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5

Within the fixed income space, there's a lot of literature on PCA trading. The first 2-3 principal component factors (PCs) can typically explain 90-99% of the total variances in yield curve movement. It's also nice, because the first PC looks like a change in the overall level of the yield curve, the second PC looks like a slope change, while the third ...


4

Libor includes risk. It is riskier to make a 6m loan than two 3m loan. So the 6m Libor curve is not the same as the 3m one. Ther difference is the basis spread. When using a short rate model, you are modelling one curve. As a first approximation, you can deduce the other curves by adding a deterministic basis spread.


4

This is what banks have been doing for hundreds of years. They borrow short term (mainly through deposits and interbank lending) and lend long term (e.g. mortgages). I would not call it arbitrage, as it is not riskless profit. Apart from credit risk and interest rate risk, there is also liquidity risk. In these type of strategies, the investor has to ...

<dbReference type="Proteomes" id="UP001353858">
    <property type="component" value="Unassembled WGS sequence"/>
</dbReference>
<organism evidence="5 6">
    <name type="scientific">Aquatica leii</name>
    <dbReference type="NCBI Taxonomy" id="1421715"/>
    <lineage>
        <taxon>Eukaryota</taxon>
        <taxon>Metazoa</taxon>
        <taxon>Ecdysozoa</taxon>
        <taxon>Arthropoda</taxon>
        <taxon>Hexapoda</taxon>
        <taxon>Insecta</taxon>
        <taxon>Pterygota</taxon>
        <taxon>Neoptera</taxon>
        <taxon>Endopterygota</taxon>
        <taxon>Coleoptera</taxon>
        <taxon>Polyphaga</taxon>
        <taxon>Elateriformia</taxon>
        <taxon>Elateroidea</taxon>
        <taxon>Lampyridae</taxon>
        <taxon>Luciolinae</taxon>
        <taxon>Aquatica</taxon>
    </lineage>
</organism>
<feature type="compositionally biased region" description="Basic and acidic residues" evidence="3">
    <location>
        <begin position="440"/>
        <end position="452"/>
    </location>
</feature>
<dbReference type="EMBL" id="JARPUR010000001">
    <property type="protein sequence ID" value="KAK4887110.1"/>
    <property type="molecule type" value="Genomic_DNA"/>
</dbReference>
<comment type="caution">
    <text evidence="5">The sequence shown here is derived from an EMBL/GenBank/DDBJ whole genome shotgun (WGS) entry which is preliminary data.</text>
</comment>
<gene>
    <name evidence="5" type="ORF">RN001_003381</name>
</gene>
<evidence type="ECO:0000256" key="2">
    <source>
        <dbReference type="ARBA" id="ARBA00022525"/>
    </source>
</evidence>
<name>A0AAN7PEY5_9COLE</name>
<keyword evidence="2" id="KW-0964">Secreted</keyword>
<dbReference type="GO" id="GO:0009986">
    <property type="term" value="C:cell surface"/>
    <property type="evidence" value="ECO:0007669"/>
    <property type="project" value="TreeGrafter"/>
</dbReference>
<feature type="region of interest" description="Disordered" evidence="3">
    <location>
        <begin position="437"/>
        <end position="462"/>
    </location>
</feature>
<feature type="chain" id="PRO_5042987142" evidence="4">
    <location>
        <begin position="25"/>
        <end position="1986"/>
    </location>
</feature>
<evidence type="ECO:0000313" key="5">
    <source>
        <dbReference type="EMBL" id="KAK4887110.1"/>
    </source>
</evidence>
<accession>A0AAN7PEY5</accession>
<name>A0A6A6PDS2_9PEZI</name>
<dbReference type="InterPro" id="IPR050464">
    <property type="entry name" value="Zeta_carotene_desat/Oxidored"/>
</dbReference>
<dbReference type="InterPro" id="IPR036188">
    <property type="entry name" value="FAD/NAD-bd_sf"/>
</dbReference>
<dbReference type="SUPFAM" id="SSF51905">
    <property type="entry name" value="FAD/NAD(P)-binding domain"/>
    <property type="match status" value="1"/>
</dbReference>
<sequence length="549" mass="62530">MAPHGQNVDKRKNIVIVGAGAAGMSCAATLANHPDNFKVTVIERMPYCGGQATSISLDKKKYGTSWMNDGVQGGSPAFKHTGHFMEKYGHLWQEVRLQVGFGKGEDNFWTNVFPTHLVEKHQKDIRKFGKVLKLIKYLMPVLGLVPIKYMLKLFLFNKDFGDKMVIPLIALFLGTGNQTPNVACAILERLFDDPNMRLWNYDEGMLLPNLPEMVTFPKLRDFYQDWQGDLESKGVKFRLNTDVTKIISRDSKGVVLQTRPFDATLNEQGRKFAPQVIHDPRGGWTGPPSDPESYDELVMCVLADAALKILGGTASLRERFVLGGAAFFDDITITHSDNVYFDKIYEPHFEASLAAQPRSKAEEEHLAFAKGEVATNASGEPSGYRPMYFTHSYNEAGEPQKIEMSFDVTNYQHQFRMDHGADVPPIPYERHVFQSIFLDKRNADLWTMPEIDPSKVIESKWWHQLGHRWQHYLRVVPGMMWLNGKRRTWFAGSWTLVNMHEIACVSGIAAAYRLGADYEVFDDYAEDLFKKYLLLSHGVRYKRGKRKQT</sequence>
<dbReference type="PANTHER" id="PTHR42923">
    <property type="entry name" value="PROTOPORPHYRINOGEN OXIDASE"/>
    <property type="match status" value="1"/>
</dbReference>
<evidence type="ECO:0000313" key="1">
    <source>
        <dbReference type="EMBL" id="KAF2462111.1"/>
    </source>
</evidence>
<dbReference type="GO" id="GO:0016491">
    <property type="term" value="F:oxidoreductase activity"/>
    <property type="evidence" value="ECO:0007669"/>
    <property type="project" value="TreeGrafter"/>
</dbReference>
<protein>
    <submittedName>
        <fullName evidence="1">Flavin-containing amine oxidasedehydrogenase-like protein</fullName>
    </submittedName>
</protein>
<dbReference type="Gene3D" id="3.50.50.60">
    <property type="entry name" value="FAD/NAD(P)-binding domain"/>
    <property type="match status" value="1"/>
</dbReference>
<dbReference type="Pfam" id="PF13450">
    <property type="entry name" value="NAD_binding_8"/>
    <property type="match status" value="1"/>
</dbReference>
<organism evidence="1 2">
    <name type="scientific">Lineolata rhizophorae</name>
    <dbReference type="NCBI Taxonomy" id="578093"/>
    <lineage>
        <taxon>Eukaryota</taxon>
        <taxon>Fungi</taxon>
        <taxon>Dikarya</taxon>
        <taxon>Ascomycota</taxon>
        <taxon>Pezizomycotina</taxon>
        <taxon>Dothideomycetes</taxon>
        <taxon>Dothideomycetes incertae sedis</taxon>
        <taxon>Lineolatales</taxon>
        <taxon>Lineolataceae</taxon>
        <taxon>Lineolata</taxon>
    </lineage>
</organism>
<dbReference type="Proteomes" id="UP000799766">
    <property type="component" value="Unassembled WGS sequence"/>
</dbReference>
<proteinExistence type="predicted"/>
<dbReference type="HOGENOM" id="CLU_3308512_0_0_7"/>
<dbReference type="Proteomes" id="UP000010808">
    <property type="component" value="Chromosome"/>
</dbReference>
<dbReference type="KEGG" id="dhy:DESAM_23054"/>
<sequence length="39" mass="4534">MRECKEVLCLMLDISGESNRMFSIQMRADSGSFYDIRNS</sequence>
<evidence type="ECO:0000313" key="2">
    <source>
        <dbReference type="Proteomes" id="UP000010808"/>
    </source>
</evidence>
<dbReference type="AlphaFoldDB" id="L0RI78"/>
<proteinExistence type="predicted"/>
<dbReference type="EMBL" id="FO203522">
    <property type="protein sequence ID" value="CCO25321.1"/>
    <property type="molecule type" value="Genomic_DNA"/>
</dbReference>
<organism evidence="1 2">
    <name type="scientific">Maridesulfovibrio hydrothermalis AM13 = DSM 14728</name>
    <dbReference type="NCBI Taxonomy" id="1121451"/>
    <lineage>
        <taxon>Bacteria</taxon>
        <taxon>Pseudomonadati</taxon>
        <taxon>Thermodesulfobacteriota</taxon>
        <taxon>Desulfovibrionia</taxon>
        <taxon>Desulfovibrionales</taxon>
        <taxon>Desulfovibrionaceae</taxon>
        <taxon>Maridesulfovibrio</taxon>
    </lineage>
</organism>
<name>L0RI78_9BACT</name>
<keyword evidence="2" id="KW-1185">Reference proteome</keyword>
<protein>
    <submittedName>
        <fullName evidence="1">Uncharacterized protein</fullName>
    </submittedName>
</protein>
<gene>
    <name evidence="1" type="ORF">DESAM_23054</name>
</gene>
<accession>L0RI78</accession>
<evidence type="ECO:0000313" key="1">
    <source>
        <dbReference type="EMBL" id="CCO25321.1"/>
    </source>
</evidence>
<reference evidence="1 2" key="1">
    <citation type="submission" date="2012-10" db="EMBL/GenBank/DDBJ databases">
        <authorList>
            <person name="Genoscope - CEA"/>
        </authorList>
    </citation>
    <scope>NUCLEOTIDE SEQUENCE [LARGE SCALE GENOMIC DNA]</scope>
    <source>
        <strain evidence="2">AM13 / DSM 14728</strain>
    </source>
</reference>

3

Jojo, once again the paper is about Nelson-Siegel and not Nelson-Siegel svensson (the former allows for one hump whereas the latter for two humps). Jojo, in practice people often start by fixing $\lambda$ then estimate the model by OLS and check the squared errors of the model. Then change $\lambda$ and repeat the procedure. This is highly efficient, and ...


3

You're not the first to trip on this, and unfortunately the fact that the provided example is from a different era doesn't help. Quite simply, you're not writing rates correctly. The 5-years swap rate, 0.3523%, must be written in decimal form as 0.003523. The same goes for the deposit rates. As your code is now, you're writing that the 4-years rate is ...


3

fixedLegBPS is the basis-point sensitivity of the fixed leg, that is, how much its NPV changes when the fixed rate changes by one basis point: it's calculated as the NPV corresponding to a fixed rate of 1 bps. Since the NPV of the fixed leg is linearly proportional to the fixed rate, you can write the equation targetNPV : fixedRate = BPS : 1 basis point ...


2